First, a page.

Researchers Will Now Need Permission From Local Governments in Everest Region

1280px Khumbila 2

Climate scientists and environmental researchers just saw their jobs get a little bit more difficult if they are collecting data in the Khumbu region of Nepal. The government there has passed a new rule that says researchers will need to get special permission from local governments if they want to conduct any scientific research in the area. The move seems to be seen as a way to help prevent tarnishing the image of Mt. Everest and the Himalaya in general, which have seen a number of reports in recent years indicating ecological changes to the environment there.

According to The Himalayan Times, scientists, climbers, students or hikers must now obtain official permission from rural governments before they enter any areas in which they wish to conduct research. If they do not expressly receive that permission they will be in violation of the law and subject to prosecution.

This strange new rule seems to be meant to protect the region from bad publicity rather than actually helping the environment there. In the THT article, Nim Dorje Sherpa, Chairman of Khumbu Pasang Lhamu Rural Municipality, says that negative press from researchers is stifling growth and preventing the construction of hydropower plants in the area that could provide power to the region. He blames this on researchers who have indicated that the glaciers in the Khumbu Valley are retreating and flooding glacial lakes, which in turn could cause increased flooding. Sherpa says this isn’t the case and the reports are contradictory to what is actually happening.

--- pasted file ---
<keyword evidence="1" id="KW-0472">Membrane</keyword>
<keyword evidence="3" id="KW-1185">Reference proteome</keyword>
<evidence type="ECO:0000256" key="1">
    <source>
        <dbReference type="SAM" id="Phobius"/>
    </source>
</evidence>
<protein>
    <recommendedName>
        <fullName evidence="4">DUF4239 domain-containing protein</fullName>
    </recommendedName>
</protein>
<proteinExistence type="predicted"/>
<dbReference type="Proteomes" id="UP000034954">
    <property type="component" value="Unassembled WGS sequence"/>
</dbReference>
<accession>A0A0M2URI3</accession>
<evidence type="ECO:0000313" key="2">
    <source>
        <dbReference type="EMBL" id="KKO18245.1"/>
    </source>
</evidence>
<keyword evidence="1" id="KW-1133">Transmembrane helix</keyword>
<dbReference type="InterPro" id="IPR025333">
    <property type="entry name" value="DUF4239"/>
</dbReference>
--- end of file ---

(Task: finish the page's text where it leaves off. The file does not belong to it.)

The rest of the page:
Moving forward, local officials will need to be informed about any potential research, the methodologies used in said research, as well as potential outcomes. Furthermore, someone from the local municipality will need to be involved in the research process as well. After that, it is up to the local officials to decide if the research is given permission to be conducted and all researchers will have to sign a “memorandum of understanding” prior to starting their efforts.

I don’t think there is anything wrong with a local government requesting information about the scientific research that is being conducted in its area. But when permission to conduct that research could be denied because it doesn’t sit well with the ideals of officials, we start to run into problems. This is akin to burying your head in the sand so you don’t see the threats of the environment around you simply because you want to maintain good publicity.

Hopefully this new rule won’t actually hinder scientific research and will be more of a formality, otherwise it runs the risk of being yet another poor decision by the Nepali government. If researchers start having their studies shutdown before they can even begin simply because local officials don’t like the potential results, this will be bad on a number of different levels. Then again, this is Nepal, and we’ve almost come to expect the worst.

Kraig Becker